Before starting, it is worth remembering that the objective of academic writing is to present the results of research, its respective analysis, and conclusions persuasively. To do this, it must be easy to understand by the audience it is aimed at. For example, writing an easy-to-understand scientific paper like a dissertation is not simple and in many cases, a dissertation team may be needed to polish things up.
Is your writing like that? Or do you also fall into the trap of being too gimmicky?
Surely you still have stumbles with this matter, but don’t worry. This article is especially aimed at you.
I will share with you some tricks that will become part of your golden manual (not as magical as Aladdin’s lamp, but almost like that). Let’s begin, then, with a series of tips for writing a thesis with clarity and precision. You will see that they are simpler than you think.
In informal speech and writing, the verbs believe and think are used interchangeably, but in academic writing, however, research results must be conveyed more accurately. Consider the difference in meaning between “I feel the correct dose is 25 mg” and “I believe the correct dose is 25 mg.” Which statement would give you the most confidence when following a recipe?
Confine the use of touch in situations in which emotion or sensory perception is under discussion.
‘While’ and ‘although’
Limit the use of “while” to only describing events that occur simultaneously. It is not a grammatical error to use while in the sense of although, but it can lead to confusion.
Tom enjoys eating mashed potatoes while Henry eats French fries.
Is Tom’s enjoyment of mashed potatoes dependent on or chronologically related to Henry’s consumption of French fries?
If so, the previous sentence is fine.
If, however, it is two adversative sentences, preferably use although or but to emphasize the contrast between the two events. This way you will avoid ambiguities, such as those shown in the following set of sentences:
Salmon swim upstream while leaves float downstream. [The fish and the leaves move at the same time]
Salmon swim upstream, while leaves float downstream. [The movement of the fish contrasts with the movement of the leaves]
Use of links in thesis writing
Avoid approach language
Vague language weakens the impact of your ideas and makes it harder for readers to evaluate your work.
Avoid terms such as very few, some, most, and almost all, particularly when reporting the results of empirical experiments.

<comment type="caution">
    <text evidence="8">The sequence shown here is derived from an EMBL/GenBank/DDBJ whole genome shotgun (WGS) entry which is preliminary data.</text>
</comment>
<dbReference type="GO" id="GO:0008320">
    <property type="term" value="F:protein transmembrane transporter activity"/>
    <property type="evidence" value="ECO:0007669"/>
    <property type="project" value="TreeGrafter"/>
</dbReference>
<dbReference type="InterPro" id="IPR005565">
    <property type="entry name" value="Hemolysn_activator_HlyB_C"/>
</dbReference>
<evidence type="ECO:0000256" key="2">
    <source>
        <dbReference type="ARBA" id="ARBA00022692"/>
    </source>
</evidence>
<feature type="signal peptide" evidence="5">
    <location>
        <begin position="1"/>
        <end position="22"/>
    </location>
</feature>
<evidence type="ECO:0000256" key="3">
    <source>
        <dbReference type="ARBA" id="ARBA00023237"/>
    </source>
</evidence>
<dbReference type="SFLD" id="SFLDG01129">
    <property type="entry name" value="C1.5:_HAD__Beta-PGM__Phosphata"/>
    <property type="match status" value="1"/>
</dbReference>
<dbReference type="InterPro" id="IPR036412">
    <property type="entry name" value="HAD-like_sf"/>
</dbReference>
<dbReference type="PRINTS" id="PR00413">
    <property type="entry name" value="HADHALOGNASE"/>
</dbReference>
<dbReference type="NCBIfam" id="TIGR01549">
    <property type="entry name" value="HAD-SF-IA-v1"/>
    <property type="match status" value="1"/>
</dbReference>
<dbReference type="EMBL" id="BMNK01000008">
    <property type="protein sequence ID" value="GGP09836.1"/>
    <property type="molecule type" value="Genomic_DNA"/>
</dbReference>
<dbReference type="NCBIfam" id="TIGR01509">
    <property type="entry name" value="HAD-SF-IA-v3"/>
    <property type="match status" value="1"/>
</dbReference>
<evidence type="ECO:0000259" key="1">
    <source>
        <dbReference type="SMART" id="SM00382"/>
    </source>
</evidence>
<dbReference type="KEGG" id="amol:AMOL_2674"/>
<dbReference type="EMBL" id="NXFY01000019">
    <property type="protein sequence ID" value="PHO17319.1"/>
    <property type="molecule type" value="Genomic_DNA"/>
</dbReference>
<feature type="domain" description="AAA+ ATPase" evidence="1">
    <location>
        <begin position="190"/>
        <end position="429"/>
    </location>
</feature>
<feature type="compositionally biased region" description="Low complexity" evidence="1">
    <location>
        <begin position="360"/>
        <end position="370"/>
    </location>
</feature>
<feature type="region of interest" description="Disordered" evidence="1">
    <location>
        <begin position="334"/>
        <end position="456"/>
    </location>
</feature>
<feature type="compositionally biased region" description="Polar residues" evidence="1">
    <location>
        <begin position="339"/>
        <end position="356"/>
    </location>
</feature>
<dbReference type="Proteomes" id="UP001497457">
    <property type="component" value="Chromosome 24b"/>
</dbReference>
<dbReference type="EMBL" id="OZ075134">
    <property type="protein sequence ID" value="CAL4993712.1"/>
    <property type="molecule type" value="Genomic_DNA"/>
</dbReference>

Tell your readers exactly how much, where, and when you made your observations.
Avoid euphemisms and jargon
Each field has its own technical vocabulary, a kind of shorthand that communicates ideas in a compact way. This is a slang word meaning, and it’s not a bad thing.
The problem arises when writers use technical vocabulary where it does not apply. Extremely technical language can be justified in a dissertation or lab report when you are writing for a narrow audience.
However, when you are writing a journal article, consider whether the use of scientific jargon may be a barrier to readers outside your subspecialty. Your article will be understood by more readers (and, therefore, be cited more often) if you avoid unnecessarily obscure language.
If you are going to use little-known technical words, write down their meaning at the bottom of the page. If they are abundant, include them at the end of the document in a glossary of terms.
Trick to write a thesis clearly
On the other hand, slang can also refer to those used as euphemisms. The federal bureaucracy provides ample evidence of this use. For example, enhanced interrogation for torture, and housing insecurity for homeless people. But academic writers must also fight against that tendency.
“The rats were killed by decapitation” is a euphemism, intended to create distance from the reality of killing and decapitating rodents.
Don’t be afraid to be direct about unpleasant topics. Address them head-on. Your readers will respect you for it.
Read and reread
You’ve probably heard that you should read over and over again before proofreading your drafts. That is very true. Not only you should read it, but it is recommended that other people read it too. This way, you will be able to appreciate errors, omissions, and contradictions more easily.
Forget about fancy and pedantic words that, far from giving elegance to the text, make it impossible to understand. Simply say what you have to say. Avoid long and abstract terms, and choose, instead, concrete and smaller ones. Remember that you are seeking to be clear and precise in your ideas. Use short sentences, and short paragraphs and leave aside complicated and confusing explanations. They will only make the reader get stuck and drown without perceiving the main idea.
There are certainly more tips to achieve greater clarity and precision in our academic documents, but these will help you enough. Take them into account when writing any research paper, and cheer up! The more you put them into practice, the more yours they will become, until you use them automatically.